# I need a mapping from the unit Hypercube [0,1]^n to a given simplex

• I
Homework Helper
I need a mapping from the unit Hypercube ##C^n:= \left[ 0,1\right] ^n## to a given simplex, namely ##S^n:=\left\{ \vec{x} \in\mathbb{R}^n |0\leq x_1\leq 1, 0\leq x_{k}\leq x_{k-1}\text{ for } k=2,3,\ldots , n\right\}##. Anybody know one? I have other requirements I need satisfy, so if you know more than one such mapping (transformation equations) please do post them.

Moderator: I’m not 100% certain that this is the appropriate sub-forum in which to post this question, so please feel free to move it. Thanks!

Homework Helper
Gold Member
You should probably indicate any requirements like continuity, onto, 1-1, etc.
Without those requirements, one mapping that comes to mind is ##f(x_1,x_2,...,x_n) = [x_1/2, x_2/4+1/2, x_3/8+3/4, ... , x_n/(2^n)+(2^{n-1}-1)/2^{n-1}]##
It is continuous but not onto or 1-1. I suspect that this is not what you want.

Homework Helper
I need it for change of variables in an integral, so continuous, differentiable, non-zero Jacobian. Also I require that the integrand times the Jacobian is expressible as a function of one variable, to wit

$$\frac{dx_n dx_{n-1}\dots dx_1}{1-\prod_{k=1}^{n}x_k}\cdot \left|\frac{\partial (x_1,x_2,\ldots , x_n)}{\partial (u_1, u_2, \ldots,u_n)}\right|:=g(u_n)$$

Laundry list I know, but this should allow me to represent the integral over the hypercube as an iterated integral so I can generalize the integral to complex values of n. I hoping to get some ideas and maybe tweak them to work. This is just a practice problem. I may equivalently solve the fractional-integral equation

$$I_{\alpha}g(z)=\zeta (z)$$

where ##\zeta (\cdot )## is the Riemann Zeta function--which may well be easier but I wanted to try it this way to make use of my earlier work.

Homework Helper
Gold Member
CORRECTION: THIS POST AND POST #6 ARE WRONG. I THINK THAT POST #7 IS CORRECT.
##f(x_1,x_2, ... , x_n) = [y_1, y_2, ... , y_n],##
where
##y_1=x_1;##
## y_2=y_1+x_2*y_1+(1-x_2);##
## y_3=y_2+x_3*y_2+(1-x_3);##
## y_4=y_3+x_4*y_3+(1-x_4);##
## ... ##
##y_n=y_{n-1}+x_n*y_{n-1}+(1-x_n);##

The idea here is that each ##y_i## has the value between ##y_{i-1}## and 1, which is the weighted average of those two points with weights ##x_i## and ##(1-x_i)##.

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• benorin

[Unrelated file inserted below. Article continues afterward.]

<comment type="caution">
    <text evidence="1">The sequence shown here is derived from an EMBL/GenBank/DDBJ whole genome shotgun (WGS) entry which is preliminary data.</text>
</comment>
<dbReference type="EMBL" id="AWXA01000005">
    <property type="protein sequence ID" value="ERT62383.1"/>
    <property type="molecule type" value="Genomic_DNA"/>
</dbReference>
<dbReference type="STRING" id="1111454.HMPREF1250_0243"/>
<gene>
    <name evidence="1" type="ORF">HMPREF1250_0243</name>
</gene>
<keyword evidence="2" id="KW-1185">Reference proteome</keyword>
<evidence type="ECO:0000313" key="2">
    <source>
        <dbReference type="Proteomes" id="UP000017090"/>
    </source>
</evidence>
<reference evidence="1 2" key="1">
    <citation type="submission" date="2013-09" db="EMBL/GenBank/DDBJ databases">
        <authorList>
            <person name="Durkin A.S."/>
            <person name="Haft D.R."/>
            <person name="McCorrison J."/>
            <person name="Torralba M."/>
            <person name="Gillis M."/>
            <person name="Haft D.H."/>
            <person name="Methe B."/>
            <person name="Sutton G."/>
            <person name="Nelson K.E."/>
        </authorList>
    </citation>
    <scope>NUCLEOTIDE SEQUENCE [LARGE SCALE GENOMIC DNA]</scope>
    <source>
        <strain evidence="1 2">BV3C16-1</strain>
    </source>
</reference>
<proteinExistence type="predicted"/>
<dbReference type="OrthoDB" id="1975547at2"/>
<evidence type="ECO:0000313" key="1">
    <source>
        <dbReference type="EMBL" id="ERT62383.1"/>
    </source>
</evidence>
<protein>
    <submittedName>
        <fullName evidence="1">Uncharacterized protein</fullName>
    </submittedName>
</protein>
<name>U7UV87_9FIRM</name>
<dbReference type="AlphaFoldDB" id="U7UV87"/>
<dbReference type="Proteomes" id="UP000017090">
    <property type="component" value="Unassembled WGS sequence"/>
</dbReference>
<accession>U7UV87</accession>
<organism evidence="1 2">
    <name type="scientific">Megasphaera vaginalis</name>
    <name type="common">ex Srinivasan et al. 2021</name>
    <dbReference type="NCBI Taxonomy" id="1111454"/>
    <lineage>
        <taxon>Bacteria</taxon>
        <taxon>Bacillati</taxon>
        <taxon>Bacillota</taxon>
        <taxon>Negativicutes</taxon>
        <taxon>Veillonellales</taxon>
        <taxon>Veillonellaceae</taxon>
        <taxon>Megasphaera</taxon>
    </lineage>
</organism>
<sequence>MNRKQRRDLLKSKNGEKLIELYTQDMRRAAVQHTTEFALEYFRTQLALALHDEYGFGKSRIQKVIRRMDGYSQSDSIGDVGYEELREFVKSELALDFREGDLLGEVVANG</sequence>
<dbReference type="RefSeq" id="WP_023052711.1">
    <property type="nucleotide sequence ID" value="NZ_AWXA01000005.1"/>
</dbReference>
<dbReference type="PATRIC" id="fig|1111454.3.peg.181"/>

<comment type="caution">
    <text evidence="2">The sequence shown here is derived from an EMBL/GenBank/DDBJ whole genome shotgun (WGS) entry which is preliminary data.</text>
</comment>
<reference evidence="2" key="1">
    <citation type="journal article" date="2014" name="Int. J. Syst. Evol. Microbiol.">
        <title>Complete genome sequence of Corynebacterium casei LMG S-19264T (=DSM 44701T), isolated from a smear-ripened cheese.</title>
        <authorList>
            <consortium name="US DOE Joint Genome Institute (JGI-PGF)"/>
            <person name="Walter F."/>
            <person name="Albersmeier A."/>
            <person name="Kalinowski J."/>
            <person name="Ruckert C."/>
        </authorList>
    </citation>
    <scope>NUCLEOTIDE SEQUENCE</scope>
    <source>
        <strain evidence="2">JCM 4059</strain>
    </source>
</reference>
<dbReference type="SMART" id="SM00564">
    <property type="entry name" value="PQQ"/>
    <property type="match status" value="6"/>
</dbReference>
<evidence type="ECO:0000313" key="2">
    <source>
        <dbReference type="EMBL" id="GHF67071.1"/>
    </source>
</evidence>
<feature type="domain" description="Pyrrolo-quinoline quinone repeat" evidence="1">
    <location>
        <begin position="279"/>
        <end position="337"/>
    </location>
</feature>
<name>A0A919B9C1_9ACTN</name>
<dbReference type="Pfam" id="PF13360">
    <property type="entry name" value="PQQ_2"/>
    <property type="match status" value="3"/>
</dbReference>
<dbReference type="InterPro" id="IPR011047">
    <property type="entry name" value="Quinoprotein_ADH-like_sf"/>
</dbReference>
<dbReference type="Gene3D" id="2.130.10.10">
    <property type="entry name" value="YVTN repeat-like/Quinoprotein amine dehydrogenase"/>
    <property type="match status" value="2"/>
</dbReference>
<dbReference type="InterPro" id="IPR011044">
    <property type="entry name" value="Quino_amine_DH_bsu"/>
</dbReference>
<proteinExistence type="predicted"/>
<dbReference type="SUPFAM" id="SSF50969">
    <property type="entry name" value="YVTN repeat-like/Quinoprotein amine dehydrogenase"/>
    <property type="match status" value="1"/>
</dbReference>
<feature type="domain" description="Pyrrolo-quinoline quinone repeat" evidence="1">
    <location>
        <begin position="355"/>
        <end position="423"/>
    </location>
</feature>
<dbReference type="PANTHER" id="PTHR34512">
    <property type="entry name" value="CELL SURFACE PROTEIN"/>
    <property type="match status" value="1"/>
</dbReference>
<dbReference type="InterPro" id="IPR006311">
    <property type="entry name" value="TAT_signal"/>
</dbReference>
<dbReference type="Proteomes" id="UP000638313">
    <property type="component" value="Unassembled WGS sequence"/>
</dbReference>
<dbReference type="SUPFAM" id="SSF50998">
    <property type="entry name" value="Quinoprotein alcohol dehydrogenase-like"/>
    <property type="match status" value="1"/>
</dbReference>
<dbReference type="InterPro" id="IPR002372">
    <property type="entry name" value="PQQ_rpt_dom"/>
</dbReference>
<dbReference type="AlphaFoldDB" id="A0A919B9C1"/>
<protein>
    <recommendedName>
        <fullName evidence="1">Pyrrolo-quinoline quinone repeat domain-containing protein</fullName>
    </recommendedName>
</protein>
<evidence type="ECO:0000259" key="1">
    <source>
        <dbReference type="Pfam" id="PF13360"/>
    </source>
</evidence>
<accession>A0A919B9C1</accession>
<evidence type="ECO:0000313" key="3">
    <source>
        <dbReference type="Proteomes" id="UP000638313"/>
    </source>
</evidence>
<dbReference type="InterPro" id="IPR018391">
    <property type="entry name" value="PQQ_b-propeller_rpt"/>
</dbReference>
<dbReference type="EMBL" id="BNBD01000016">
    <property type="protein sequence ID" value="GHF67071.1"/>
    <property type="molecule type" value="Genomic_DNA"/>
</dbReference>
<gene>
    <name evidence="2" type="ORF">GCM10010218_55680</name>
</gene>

Homework Helper
Is * multiplication? Or some other operator? Thanks for your help!

Homework Helper
Gold Member
Is * multiplication? Or some other operator? Thanks for your help!
CORRECTION: THIS POST IS WRONG. I THINK THAT POST #7 IS CORRECT.
Yes, it is multiplication. I think that I made an error on the equations. A corrected version would be:
##f(x_1,x_2,...,x_n)=[y_1,y_2,...,y_n],##
where
## y_1=x_1;##
##y_2=(1-x_2)y_1 +x_2;##
##y_3=(1-x_3)y_2 +x_3;##
##y_4=(1-x_4)y_3 +x_4;##
...
##y_n=(1-x_n)y_{n-1} +x_n;##

Sorry for the confusion.

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Homework Helper
Gold Member
I misread your definition of ##S^n## and made ##y_i \ge y_{i-1}## where it should have been ##y_i \le y_{i-1}##.

To get that corrected:
##f(x_1,x_2,...,x_n)=[y_1,y_2,...,y_n],##
where
## y_1=x_1;##
##y_2=x_2y_1;##
##y_3=x_3y_2;##
##y_4=x_4y_3;##
...
##y_n=x_ny_{n-1};##

Sorry again for the confusion.

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• benorin
sysprog
@FactChecker It's really nice of you to, in the process of self-correcting a slightly incorrect explanation, go loud on yourself having earlier slightly erred; tip of the hat to you on that Sir.

• benorin and FactChecker
Homework Helper
Gold Member
@FactChecker It's really nice of you to, in the process of self-correcting a slightly incorrect explanation, go loud on yourself having earlier slightly erred; tip of the hat to you on that Sir.
Thanks. I just wish I could be more accurate the first time. It's a problem I have even on subjects that I should be much sharper at.

• sysprog
sysprog
Moi aussi -- I think that I'm ok at fixing bugs -- and I think that it would better if I didn't write bug-inclusive code in the first place, but whenever I wake out of laziness, I got to code, it's just a thing.

• benorin
Homework Helper
I misread your definition of ##S^n## and made ##y_i \ge y_{i-1}## where it should have been ##y_i \le y_{i-1}##.